Buckle and Aéropostale’s results stood in sharp contrast to other teen-oriented retailers reporting results. Pacific Sunwear of California Inc. not only swung to a second-quarter profit from a year-ago loss, but projected a third-quarter loss far worse than analysts expected.
The Anaheim, Calif.-based firm forecast a third-quarter loss of 16 cents to 23 cents a share, versus analysts’ initial estimates of a 9 cent loss. The projection assumes comp declines in the high teens to low 20s.
During the second quarter, PacSun’s net loss came to $14.2 million, or 22 cents a share, 1 cent better than analysts estimated. In last year’s quarter, net income amounted to $2.8 million, or 6 cents a share.
Net sales declined 22.4 percent, to $242.8 million from $312.7 million, and fell 24 percent on a comp basis.
“Clearly, we have a lot of work to do to stem our decline in sales and ultimately return to profitability,” said Gary Schoenfeld, the former ceo of Vans Inc., who succeeded Sally Frame Kasaks in that capacity at PacSun in June.
While the slowdown in consumer spending pushed Zumiez Inc. into the red in the second quarter, its tumble wasn’t as deep as Wall Street anticipated.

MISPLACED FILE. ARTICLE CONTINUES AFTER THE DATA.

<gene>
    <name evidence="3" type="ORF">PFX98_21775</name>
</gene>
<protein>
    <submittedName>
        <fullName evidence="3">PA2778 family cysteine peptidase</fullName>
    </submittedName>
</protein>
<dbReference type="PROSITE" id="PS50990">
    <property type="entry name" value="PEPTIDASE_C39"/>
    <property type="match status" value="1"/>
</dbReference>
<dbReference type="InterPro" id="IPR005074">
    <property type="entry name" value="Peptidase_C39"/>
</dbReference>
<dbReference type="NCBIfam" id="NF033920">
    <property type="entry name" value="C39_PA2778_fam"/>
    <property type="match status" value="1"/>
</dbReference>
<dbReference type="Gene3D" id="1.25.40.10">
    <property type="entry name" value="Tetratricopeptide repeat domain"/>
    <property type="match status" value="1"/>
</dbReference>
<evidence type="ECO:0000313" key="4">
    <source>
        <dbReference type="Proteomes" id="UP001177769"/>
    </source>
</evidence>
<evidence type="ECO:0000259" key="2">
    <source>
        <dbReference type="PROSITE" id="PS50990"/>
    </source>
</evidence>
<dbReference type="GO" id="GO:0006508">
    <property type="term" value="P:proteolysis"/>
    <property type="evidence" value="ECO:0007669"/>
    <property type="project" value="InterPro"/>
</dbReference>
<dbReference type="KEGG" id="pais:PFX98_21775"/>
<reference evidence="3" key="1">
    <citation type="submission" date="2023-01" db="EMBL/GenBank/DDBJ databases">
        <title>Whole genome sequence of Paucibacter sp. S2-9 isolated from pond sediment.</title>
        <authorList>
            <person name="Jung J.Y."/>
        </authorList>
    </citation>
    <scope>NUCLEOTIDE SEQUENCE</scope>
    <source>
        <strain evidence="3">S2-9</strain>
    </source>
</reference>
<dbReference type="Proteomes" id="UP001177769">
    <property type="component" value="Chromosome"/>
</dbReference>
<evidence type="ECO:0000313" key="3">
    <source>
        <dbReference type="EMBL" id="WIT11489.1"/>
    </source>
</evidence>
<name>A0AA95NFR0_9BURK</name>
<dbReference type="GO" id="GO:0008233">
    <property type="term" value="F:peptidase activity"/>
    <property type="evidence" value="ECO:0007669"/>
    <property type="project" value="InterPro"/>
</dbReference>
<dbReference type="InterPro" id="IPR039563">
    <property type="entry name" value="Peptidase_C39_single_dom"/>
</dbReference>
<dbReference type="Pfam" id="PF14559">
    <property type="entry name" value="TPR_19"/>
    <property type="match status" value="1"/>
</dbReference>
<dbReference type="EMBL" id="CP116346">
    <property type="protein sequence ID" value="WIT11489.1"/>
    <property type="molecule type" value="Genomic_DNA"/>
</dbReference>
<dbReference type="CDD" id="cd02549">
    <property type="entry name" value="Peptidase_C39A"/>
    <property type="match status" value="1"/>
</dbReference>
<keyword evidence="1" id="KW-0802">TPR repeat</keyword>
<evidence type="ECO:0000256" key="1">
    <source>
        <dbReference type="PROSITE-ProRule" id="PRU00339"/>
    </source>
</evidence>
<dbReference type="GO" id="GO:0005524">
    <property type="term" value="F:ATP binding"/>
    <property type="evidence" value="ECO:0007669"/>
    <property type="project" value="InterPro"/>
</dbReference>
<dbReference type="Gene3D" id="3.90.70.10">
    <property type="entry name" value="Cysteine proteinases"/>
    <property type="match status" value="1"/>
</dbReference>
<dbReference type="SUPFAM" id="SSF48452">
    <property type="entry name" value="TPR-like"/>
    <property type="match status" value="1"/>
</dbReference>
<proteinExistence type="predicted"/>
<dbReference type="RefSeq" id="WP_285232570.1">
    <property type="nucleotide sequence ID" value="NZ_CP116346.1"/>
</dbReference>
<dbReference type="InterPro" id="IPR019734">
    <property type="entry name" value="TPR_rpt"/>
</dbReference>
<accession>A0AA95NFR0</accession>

The Everett, Wash.-based teen retailer posted a loss of $3.1 million, or 10 cents a diluted share, in the three months against net income of $2.7 million, or 9 cents a share, in last year’s quarter. Excluding a charge of 3 cents a share related to a legal settlement, the firm’s loss was 7 cents a share, 6 cents better than analysts expected.
Net sales in the three months fell 7.7 percent to $85.2 million from $92.3 million a year ago. Selling, general and administrative expenses increased 14 percent to $29.9 million.
“Operationally, we have cut costs that make sense, but we are continuing to invest where we believe we’ll have the highest returns and most opportunity for future profitable growth,” said ceo Rick Brooks.
Looking ahead, the company said it expects EPS between 5 cents and 7 cents in the third quarter. Analysts had been expecting EPS of 7 cents, on average. It projected a comp decline in the mid- to low-teen range in the current period.
Both PacSun and Zumiez reported results after the close of the markets. PacSun’s shares rose 5.3 percent to $3.99 during the day, but fell as much as 9.8 percent in after-hours trading. Zumiez’s stock declined 1.8 percent to $12.28 during the day and was off less than 1 percent in the early stages of after-hours trading.